Wednesday, July 18, 2018

Summary Judgment Granted Where Plaintiff Tripped in Supermarket Over Open and Obvious Pallet Stacked with Cases of Water

(Not a picture from this case)

In the recent case of Walker v. Save-A-Lot, No. 18-CV-95 (E.D. Pa. June 12, 2018 DuBois, J.), summary judgment was granted in favor the defense in a case in which a Plaintiff fell over a pallet while stepping backwards.

According to the Opinion, the pallet was located in the middle of the aisle in the frozen foods section.  The Plaintiff walked towards the pallet and stopped her cart next to the pallet and went went to the door of the frozen foods section to grab a pizza.  As she then backed up, she tripped over the pallet.  The Plaintiff alleged that she never saw the pallet because she was focused on getting her pizza from the freezer unit.

The court found that, based upon the record before it, the pallet over which the Plaintiff tripped, was an open and obvious condition.  It was noted that the Plaintiff had walked past another pallet in the same aisle and that both pallets were stacked high with cases of water.  The court pointed to the well-settled law that landowners are not liable for injuries caused by known of obvious conditions.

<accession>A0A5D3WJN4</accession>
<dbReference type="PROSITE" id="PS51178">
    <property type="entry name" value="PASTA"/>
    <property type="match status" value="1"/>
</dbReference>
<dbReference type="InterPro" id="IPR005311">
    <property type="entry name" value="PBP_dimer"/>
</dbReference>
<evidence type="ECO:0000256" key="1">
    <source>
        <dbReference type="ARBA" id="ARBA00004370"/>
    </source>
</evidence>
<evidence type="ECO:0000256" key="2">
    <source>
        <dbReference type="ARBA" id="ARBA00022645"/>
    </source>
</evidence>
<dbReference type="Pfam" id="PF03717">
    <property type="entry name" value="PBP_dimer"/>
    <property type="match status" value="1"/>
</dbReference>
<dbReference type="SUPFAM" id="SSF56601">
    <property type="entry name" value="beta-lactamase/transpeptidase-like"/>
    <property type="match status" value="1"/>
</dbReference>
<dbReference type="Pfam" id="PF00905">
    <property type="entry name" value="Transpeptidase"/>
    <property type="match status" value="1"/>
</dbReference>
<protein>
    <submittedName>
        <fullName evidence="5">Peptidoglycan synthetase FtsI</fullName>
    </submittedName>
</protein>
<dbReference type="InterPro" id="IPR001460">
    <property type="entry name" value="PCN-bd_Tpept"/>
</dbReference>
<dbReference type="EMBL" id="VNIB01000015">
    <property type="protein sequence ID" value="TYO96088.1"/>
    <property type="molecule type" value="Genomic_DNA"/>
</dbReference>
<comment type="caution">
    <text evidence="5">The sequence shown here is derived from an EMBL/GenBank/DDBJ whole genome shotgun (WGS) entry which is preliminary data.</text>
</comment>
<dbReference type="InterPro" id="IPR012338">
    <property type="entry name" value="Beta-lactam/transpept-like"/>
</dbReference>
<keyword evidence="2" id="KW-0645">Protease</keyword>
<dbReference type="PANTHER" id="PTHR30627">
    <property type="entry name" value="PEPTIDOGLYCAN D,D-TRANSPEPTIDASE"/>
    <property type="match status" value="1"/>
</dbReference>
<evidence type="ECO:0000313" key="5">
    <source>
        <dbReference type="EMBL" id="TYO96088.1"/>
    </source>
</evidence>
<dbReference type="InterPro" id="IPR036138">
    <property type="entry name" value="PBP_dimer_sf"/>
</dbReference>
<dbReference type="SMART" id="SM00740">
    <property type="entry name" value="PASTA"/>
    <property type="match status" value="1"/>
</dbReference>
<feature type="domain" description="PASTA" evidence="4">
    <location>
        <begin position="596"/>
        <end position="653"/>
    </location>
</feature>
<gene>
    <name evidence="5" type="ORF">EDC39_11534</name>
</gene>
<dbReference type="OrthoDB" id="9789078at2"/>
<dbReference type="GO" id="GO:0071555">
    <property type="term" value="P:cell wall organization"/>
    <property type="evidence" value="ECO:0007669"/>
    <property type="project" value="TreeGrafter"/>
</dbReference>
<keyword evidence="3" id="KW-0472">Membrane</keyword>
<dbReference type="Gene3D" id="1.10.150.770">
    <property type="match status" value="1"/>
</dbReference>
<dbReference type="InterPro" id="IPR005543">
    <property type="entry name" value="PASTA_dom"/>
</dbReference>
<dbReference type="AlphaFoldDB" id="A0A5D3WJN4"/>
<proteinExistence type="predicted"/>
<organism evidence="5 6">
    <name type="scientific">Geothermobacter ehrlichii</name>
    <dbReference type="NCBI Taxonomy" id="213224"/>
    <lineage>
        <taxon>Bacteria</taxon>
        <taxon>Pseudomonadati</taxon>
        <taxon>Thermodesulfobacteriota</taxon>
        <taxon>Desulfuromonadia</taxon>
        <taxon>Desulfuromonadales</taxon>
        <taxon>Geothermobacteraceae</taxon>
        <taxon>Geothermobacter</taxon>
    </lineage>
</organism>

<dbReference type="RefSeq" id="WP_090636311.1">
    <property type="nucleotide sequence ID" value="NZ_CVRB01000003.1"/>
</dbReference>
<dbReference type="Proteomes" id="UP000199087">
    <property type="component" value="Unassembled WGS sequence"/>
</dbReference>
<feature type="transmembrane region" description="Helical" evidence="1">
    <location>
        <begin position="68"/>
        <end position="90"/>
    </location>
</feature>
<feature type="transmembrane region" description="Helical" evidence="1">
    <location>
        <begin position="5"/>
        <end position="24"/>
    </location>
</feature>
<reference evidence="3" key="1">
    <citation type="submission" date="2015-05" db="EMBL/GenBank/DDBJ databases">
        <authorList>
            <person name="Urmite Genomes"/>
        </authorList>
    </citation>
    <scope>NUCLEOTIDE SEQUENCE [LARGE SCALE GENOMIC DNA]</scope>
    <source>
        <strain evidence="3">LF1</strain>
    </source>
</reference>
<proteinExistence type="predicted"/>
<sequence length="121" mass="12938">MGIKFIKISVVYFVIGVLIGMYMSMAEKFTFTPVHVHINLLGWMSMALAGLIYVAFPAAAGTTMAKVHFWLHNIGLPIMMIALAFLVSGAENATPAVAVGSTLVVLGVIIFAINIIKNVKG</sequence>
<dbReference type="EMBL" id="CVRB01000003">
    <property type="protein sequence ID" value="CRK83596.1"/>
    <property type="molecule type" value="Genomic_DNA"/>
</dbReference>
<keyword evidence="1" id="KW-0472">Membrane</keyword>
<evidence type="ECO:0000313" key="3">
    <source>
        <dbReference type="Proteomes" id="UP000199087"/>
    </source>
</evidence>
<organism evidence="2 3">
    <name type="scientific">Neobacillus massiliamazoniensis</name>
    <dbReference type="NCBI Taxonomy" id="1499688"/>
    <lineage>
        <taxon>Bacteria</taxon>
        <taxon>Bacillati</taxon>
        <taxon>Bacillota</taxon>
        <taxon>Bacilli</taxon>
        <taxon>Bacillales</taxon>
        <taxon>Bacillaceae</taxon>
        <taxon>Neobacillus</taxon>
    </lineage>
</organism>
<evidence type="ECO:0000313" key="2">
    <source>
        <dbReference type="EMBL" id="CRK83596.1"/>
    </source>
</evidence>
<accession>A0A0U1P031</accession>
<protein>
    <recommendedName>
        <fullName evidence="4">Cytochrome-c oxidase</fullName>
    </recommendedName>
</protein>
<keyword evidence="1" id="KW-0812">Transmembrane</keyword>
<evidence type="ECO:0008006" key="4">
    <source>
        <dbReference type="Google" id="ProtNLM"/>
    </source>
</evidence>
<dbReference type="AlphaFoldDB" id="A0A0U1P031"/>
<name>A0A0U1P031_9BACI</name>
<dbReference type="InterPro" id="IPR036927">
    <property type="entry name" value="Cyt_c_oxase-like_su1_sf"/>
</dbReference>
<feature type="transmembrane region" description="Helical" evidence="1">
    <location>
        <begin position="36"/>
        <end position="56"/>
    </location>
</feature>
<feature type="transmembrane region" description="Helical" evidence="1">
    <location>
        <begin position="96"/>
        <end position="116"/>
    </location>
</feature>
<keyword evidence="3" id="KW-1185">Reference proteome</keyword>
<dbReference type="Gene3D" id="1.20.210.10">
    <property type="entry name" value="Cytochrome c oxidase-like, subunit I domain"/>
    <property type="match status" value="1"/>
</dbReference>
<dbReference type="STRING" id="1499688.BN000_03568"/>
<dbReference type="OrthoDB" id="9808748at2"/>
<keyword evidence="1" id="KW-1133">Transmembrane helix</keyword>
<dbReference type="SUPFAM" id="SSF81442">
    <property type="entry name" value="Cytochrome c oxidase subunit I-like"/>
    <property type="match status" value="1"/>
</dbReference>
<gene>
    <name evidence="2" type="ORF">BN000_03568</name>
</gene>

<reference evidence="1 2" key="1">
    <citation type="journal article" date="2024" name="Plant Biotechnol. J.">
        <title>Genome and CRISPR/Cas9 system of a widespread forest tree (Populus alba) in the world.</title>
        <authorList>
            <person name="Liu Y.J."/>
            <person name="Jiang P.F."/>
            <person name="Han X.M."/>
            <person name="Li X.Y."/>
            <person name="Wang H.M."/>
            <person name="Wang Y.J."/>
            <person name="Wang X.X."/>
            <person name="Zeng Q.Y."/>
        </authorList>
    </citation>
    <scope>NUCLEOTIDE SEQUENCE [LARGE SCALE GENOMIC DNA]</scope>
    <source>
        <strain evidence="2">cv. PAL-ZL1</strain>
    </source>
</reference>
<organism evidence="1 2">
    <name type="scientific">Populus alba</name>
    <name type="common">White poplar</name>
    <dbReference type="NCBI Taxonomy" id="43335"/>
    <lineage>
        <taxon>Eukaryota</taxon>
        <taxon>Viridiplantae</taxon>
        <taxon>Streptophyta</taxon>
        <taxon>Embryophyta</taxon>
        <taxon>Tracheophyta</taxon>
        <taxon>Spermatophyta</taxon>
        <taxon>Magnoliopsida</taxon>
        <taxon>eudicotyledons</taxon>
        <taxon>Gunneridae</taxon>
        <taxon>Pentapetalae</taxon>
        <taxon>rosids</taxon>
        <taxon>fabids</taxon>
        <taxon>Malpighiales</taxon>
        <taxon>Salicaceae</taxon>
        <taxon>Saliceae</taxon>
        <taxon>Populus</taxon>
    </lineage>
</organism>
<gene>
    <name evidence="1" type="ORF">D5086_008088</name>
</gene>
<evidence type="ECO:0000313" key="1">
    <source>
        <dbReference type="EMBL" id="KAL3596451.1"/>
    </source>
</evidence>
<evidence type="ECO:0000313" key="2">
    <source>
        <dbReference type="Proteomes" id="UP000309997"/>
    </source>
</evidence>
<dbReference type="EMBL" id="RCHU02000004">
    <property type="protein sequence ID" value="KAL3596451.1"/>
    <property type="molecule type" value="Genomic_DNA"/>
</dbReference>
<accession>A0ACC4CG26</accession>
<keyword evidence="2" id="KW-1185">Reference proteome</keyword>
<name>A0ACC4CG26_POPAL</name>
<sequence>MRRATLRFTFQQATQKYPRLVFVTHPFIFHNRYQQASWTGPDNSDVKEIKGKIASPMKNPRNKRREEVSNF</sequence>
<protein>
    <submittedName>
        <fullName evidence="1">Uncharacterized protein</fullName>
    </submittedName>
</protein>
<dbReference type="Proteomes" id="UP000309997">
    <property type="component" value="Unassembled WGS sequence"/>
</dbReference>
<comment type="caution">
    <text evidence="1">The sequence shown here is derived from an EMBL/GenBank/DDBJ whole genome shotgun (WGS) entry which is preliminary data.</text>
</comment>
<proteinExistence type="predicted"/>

Quoting the well-known case of Carrender v. Fitterer, 469 A.2d 120, 123 (Pa. 1983), the court in Walker stated that “[a] danger is deemed to be ‘obvious’ when ‘both the condition and the risk are apparent to and would be recognized by a reasonable man, in the position of the visitor, exercising normal perception, intelligence, and judgment.’”

While the question of whether a danger is known and obvious is typically a jury question, the court noted that where, as here, no reasonable minds on a jury could disagree on a conclusion that the danger was known and obvious, the court could decide the issue on a summary judgment motion.

The court additionally noted that it is "hornbook law in Pennsylvania that a person must look where he is walking."  

Anyone wishing to review a copy of this decision may click this LINK.

I send thanks for Attorney James M. Beck of the Reed Smith Law Firm in Philadelphia, Pennsylvania for bringing this case to my attention. 

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